Harvard Public Affairs & Communications
Lawrence Bacow, former president of Tufts University and former chancellor of the Massachusetts Institute of Technology, will be Harvard’s 29th president, the university announced in a statement Sunday.
Bacow, a lawyer and economist with decades of experience in higher education governance, will assume the presidency on July 1. As president of Tufts, he led the university’s largest-ever capital campaign, expanded financial aid and diversity initiatives and strengthened the university’s relationship with its primary teaching hospital, Tufts Medical Center. He previously served on the faculty of MIT for 24 years as chancellor, chair of the faculty, and a professor of environmental studies. “I congratulate Harvard for choosing Larry Bacow, an accomplished leader, as its 29th president,” University President Peter Salovey said in a statement to the News. “As president of Tufts, Larry has demonstrated his ability to pilot a great institution. I am grateful to Drew Faust for her integrity, leadership, and friendship, and I look forward to working with Larry.”
The last year has been tumultuous for higher education, as universities across the country have faced greater financial pressure, setbacks for undocumented students and the rollback of the 2011 “Dear Colleague Letter,” which shaped the adjudication of sexual misconduct at universities. And like Yale, Harvard and dozens of other universities are grappling with the 1.4 percent endowment tax imposed by the recently passed Republican tax bill.
Bacow, whose research focuses on environmental policy, has a doctorate and masters in public policy, along with a juris doctorate.
“This is a pivotal moment for higher education — one full of extraordinary possibilities to pursue new knowledge, enhance education and serve society, but also a time when the singular value of higher education and university research has too often been challenged and called into doubt,” William F. Lee, the senior fellow of the Harvard Corporation and the chair of the presidential search committee, said in a statement. “Such a time calls for skillful leadership, strategic thinking, and disciplined execution. Larry will provide just that.”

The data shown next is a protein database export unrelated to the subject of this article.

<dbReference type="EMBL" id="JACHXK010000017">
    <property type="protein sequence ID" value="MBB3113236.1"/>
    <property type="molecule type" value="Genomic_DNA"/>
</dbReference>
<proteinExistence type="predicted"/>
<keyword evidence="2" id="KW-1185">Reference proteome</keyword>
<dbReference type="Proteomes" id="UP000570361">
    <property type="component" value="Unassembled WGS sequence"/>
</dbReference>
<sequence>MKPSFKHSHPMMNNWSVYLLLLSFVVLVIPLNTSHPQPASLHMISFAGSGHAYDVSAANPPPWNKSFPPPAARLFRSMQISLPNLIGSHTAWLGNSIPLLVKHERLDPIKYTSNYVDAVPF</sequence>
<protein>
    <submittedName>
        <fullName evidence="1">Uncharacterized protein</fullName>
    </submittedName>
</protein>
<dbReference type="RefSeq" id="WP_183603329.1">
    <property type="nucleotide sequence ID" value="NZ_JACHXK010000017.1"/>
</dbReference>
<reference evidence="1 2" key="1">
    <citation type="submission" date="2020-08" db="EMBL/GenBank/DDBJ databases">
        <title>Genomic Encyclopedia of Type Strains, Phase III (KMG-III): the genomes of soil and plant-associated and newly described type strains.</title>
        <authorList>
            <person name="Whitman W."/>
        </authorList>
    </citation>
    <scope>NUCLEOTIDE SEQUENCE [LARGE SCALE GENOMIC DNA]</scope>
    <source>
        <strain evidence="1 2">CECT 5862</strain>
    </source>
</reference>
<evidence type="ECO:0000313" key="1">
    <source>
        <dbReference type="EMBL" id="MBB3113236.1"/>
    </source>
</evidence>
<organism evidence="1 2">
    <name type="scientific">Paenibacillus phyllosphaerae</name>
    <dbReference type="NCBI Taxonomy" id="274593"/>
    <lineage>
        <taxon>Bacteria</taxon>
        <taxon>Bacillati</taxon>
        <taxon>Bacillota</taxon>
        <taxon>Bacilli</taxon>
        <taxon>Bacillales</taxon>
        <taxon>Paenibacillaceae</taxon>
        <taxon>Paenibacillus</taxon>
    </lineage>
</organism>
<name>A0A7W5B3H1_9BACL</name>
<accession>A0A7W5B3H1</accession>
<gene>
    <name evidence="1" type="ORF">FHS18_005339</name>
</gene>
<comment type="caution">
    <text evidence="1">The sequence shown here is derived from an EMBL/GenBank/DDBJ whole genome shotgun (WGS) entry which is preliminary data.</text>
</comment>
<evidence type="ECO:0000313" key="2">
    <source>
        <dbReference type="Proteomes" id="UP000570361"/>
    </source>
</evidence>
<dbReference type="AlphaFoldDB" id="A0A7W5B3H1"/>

Bacow has a long history at Harvard. He is a member of the Harvard Corporation and was a member of the presidential search committee until he withdrew in mid-December after search consultants informed Bacow that he would be considered for the position. Bacow received his J.D., master’s degree and doctorate from Harvard.
This was not the first time Bacow was considered for Harvard’s presidency. After Lawrence Summers announced that he would resign in 2006, Bacow was reportedly on Harvard’s shortlist for the position.
The presidential search committee, composed of the 12 members of the Harvard Corporation and three members of the Board of Overseers, has been working to fill the position and narrow its search from the initial set of 700 candidates since last June.
Bacow will succeed Drew Gilpin Faust, who announced last June that she would step down after serving as president for a decade. Faust is the first woman to serve as the University’s president. Yale, along with only two other Ivy League schools, has never had a female president.
Under Faust, Harvard replaced the title “house master” with “faculty dean,” and Harvard Law School changed its seal because the original symbol was tied to a slave-owning family. She also oversaw the expansion of Harvard’s campus and its financial aid program, as well as an $8 billion capital campaign. In Dec. 2017, Faust announced that the Harvard Corporation had approved the set of penalties on members of single-gender social organizations, which took effect with the class of 2021.
Faust has been an outspoken opponent of many of the Trump administration’s decisions. In a Bloomberg media roundtable, she called the administration “unpredictable” and untied to “traditional notions of the role of government,” according to the Boston Globe. She met with Senate Majority Leader Mitch McConnell and Senate Minority Leader Chuck Schumer last January and plans to meet with others members of Congress again in late April. By contrast, Salovey has declined to name the specific congressmen with whom he meets, arguing that keeping the meetings confidential will prevent the politicians from “posturing for the coverage that they think will be given to the press in the interaction.”
Bacow’s appointment arrives as Harvard faces a probe by the Justice Department into its affirmative action policies. In 2015, a lawsuit against Harvard alleged racial discrimination against Asian-Americans in Harvard’s admissions practices. The Justice Department is investigating the university’s compliance with Title VI of the 1964 Civil Rights Act, which bars institutions that receive federal funding from discriminating on the basis of race, color or national origin.
Harvard University was established in 1636.
Hailey Fuchs | firstname.lastname@example.org